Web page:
In today’s political climate, divisions run deep, and this is putting Britain’s social cohesion under jeopardy. The main culprit has grown too large – inequality. This is fuelling a sense of injustice and disillusionment. But it also hinders economic prosperity; it is a negative-sum game, being both economically inefficient and politically potent. Hence, I want to understand what trends are causing the dichotomy of rewards. And then, what are the best ideas to turn the tide?

Wealth inequality is a good place to start. In the UK, wealth inequality—the difference between the sum of land, property, stocks and shares individuals hold— is fives times worse than income inequality. The wealthiest 10% have a staggering 900 times more wealth than the bottom 10%.

More than that, wealth inequality feeds into a powerful sense of injustice and alienation. First, the sheer size of the disparity is disempowering for millions of people. Second, wealth is often unrelated to effort, usually inherited or due to rising asset prices. It is too rarely the rewards of risk in the name of entrepreneurship. Third, wealth inequality impedes inequality of opportunity. Those who inherit wealth inherit opportunity. It is not the result of a meritocratic system, it is the inhibitor of one.

Today, the UK is still being split along old dividing lines like gender, geography and class. All of these are entrenched by stark disparities of wealth and thereby opportunity. A retired man has four to five times the pension pot of a retired woman, a household in the North East has over half the wealth of one in the South East and stagnant wages at the bottom end of incomes sees the lowest-paid workers’ likelihood of upward mobility diminish.

Its impact does not end there, it is planting new dividing lines too. Noticeably, a generational divide. For the first time capitalism’s promise of each generation being richer than their parents is unlikely to hold. You have a one in four chance of owning a home by the time you are 35, your parents chances were twice as good. Forty per cent of your income is predicted to be spent on rent, your parents paid half as much. Why are young people being dealt such sorry cards?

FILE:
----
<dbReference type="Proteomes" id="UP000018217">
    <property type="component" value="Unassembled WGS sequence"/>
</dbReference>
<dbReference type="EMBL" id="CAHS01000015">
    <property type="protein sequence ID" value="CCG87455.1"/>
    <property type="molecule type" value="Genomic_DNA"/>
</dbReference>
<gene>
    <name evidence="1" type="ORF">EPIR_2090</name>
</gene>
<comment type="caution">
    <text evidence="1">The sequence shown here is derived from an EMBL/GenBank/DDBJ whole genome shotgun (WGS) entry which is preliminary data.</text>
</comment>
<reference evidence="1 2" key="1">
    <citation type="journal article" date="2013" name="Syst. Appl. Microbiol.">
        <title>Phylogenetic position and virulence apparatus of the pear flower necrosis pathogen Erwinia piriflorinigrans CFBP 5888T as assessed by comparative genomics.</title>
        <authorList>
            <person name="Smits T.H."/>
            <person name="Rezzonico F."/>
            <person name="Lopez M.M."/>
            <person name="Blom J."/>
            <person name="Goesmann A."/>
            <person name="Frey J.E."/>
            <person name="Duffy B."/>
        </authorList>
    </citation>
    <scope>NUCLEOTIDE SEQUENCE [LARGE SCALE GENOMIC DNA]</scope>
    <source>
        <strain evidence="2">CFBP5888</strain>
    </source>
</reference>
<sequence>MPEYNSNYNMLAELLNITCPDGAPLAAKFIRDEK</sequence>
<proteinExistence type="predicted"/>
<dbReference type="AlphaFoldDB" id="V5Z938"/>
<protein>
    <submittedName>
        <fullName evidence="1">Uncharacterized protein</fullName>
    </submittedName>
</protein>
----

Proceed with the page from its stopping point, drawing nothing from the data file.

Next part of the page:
Wealth is becoming more and more concentrated. Why? Capital – the money generated from owning assets – has been growing far faster than the rest of the economy. Causing those who already own assets to run even further ahead.

The second force is falling incomes. Over the last 30 years, a smaller and smaller percentage of all the money in the economy is going to our pay packets. As a result, we have seen a large shift in economic power from workers to capital owners. This imbalance of power cuts workers’ chances of seeing pay rises, whilst giving free rein to the top to navigate their own salaries. Thirty years ago, a FTSE 100 chief executive was paid, on average, 20 times the salary of the average worker in their company. Today the figure is 129 times. Such a rise can not be explained by the CEOs’ productivity or the firms’ performances but instead unbalanced economic power.

Skewed economic power and widening inequality is by no means inherent to a capitalist system. It is not a price we have to pay for prosperity, it is a price that we have chosen. And as time unfolds, it is a price that is only rising.

Hence, if we are to bridge the old dividing lines and heal the new, we must rebalance this economic power across the economy. We must squeeze the widening opportunity gap and we must ensure the system works for the growing number of disenfranchised. For this, we have work to do. It demands fundamental structural reform. What this might look like, I will leave for part two.

Many of the figures in this article are drawn from the IPPR’s Commission on Economic Justice.

Sam is the President of Economics for Change.